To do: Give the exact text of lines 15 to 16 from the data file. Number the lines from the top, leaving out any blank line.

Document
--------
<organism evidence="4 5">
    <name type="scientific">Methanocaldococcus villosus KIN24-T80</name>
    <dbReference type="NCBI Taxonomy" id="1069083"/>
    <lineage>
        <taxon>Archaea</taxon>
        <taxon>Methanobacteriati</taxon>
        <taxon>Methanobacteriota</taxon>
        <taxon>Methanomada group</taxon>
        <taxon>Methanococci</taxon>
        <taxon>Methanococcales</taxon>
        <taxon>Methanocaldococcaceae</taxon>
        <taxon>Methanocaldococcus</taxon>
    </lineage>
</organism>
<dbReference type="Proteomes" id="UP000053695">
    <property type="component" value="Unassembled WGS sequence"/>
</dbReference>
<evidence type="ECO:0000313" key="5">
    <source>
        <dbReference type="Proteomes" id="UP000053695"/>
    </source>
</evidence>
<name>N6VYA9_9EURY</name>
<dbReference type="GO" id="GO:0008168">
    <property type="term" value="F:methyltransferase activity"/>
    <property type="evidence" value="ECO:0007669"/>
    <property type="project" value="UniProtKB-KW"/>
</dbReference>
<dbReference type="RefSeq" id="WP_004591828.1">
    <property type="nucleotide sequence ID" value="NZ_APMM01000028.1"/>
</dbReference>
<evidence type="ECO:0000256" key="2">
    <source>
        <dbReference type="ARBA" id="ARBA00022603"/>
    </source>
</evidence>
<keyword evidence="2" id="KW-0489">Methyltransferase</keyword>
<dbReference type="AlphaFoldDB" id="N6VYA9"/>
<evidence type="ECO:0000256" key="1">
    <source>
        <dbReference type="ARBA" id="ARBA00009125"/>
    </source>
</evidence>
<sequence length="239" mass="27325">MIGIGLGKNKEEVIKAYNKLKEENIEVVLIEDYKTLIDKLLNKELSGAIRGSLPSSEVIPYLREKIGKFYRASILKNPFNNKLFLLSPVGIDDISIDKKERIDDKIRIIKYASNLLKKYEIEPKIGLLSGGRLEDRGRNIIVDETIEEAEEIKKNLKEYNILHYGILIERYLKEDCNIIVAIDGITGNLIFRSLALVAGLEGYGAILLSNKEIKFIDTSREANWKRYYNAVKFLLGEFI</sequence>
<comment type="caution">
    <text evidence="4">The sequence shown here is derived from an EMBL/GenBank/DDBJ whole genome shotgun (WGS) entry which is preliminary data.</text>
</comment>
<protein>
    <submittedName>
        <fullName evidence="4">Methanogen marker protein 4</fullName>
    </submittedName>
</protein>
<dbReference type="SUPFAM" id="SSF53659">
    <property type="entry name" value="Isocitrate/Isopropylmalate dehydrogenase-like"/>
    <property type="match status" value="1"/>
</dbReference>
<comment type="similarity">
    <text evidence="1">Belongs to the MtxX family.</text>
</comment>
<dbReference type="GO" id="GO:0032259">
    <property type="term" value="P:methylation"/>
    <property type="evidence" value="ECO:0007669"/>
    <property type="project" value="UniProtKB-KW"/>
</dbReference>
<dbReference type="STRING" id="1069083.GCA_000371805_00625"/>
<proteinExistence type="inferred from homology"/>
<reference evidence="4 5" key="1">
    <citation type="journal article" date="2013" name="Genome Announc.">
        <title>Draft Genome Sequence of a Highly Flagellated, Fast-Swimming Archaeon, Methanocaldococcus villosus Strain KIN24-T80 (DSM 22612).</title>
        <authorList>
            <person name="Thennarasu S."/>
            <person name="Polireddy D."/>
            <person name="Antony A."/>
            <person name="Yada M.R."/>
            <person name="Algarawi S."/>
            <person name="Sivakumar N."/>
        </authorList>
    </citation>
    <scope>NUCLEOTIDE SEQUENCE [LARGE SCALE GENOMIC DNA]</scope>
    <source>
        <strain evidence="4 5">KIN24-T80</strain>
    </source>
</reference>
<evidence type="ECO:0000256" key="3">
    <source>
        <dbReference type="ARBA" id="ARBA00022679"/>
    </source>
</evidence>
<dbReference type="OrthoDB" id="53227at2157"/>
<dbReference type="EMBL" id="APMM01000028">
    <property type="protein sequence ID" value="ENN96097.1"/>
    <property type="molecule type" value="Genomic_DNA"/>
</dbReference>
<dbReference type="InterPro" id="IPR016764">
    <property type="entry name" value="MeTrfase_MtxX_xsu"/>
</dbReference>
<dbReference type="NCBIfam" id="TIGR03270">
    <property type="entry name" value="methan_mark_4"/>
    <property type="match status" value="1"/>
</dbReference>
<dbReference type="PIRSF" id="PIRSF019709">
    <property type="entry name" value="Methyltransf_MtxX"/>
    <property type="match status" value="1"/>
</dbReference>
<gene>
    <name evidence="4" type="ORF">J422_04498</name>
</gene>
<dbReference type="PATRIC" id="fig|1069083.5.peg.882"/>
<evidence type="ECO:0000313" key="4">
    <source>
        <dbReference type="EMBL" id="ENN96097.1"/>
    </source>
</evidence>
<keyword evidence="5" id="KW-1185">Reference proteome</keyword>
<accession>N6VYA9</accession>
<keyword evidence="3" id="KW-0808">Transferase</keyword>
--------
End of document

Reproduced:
<dbReference type="Proteomes" id="UP000053695">
    <property type="component" value="Unassembled WGS sequence"/>